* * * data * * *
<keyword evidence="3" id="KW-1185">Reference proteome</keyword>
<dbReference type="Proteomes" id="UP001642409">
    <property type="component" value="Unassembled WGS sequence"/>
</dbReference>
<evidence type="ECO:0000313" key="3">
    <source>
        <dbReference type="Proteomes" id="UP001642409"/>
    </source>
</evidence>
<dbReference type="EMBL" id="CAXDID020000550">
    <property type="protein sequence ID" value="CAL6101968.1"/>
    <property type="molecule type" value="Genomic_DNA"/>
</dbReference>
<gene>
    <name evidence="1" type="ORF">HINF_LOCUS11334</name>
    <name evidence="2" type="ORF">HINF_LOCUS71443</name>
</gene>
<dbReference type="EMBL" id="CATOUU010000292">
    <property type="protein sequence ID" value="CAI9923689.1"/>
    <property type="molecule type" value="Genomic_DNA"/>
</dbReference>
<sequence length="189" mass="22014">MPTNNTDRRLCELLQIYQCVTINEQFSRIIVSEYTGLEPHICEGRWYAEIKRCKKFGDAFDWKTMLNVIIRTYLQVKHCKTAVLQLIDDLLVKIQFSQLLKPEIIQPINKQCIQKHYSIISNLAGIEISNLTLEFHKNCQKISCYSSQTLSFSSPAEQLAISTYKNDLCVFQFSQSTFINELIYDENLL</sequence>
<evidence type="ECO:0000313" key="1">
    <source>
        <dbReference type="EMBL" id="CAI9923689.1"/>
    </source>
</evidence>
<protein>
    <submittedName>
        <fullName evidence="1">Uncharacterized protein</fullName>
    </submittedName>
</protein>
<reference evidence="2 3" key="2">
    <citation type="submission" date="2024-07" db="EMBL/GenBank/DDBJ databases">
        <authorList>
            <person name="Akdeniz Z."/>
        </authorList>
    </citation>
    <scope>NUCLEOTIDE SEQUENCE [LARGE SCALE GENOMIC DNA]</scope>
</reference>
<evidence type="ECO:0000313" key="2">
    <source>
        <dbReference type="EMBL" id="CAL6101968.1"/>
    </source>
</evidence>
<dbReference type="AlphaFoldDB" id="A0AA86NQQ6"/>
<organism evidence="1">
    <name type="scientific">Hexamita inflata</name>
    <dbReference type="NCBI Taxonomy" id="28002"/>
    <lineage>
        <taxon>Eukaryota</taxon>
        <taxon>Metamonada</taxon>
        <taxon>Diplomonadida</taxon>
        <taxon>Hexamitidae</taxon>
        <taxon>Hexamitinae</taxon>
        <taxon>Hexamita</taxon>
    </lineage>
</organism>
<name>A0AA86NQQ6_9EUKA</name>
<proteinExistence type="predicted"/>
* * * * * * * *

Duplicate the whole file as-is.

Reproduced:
<keyword evidence="3" id="KW-1185">Reference proteome</keyword>
<dbReference type="Proteomes" id="UP001642409">
    <property type="component" value="Unassembled WGS sequence"/>
</dbReference>
<evidence type="ECO:0000313" key="3">
    <source>
        <dbReference type="Proteomes" id="UP001642409"/>
    </source>
</evidence>
<dbReference type="EMBL" id="CAXDID020000550">
    <property type="protein sequence ID" value="CAL6101968.1"/>
    <property type="molecule type" value="Genomic_DNA"/>
</dbReference>
<gene>
    <name evidence="1" type="ORF">HINF_LOCUS11334</name>
    <name evidence="2" type="ORF">HINF_LOCUS71443</name>
</gene>
<dbReference type="EMBL" id="CATOUU010000292">
    <property type="protein sequence ID" value="CAI9923689.1"/>
    <property type="molecule type" value="Genomic_DNA"/>
</dbReference>
<sequence length="189" mass="22014">MPTNNTDRRLCELLQIYQCVTINEQFSRIIVSEYTGLEPHICEGRWYAEIKRCKKFGDAFDWKTMLNVIIRTYLQVKHCKTAVLQLIDDLLVKIQFSQLLKPEIIQPINKQCIQKHYSIISNLAGIEISNLTLEFHKNCQKISCYSSQTLSFSSPAEQLAISTYKNDLCVFQFSQSTFINELIYDENLL</sequence>
<evidence type="ECO:0000313" key="1">
    <source>
        <dbReference type="EMBL" id="CAI9923689.1"/>
    </source>
</evidence>
<protein>
    <submittedName>
        <fullName evidence="1">Uncharacterized protein</fullName>
    </submittedName>
</protein>
<reference evidence="2 3" key="2">
    <citation type="submission" date="2024-07" db="EMBL/GenBank/DDBJ databases">
        <authorList>
            <person name="Akdeniz Z."/>
        </authorList>
    </citation>
    <scope>NUCLEOTIDE SEQUENCE [LARGE SCALE GENOMIC DNA]</scope>
</reference>
<evidence type="ECO:0000313" key="2">
    <source>
        <dbReference type="EMBL" id="CAL6101968.1"/>
    </source>
</evidence>
<dbReference type="AlphaFoldDB" id="A0AA86NQQ6"/>
<organism evidence="1">
    <name type="scientific">Hexamita inflata</name>
    <dbReference type="NCBI Taxonomy" id="28002"/>
    <lineage>
        <taxon>Eukaryota</taxon>
        <taxon>Metamonada</taxon>
        <taxon>Diplomonadida</taxon>
        <taxon>Hexamitidae</taxon>
        <taxon>Hexamitinae</taxon>
        <taxon>Hexamita</taxon>
    </lineage>
</organism>
<name>A0AA86NQQ6_9EUKA</name>
<proteinExistence type="predicted"/>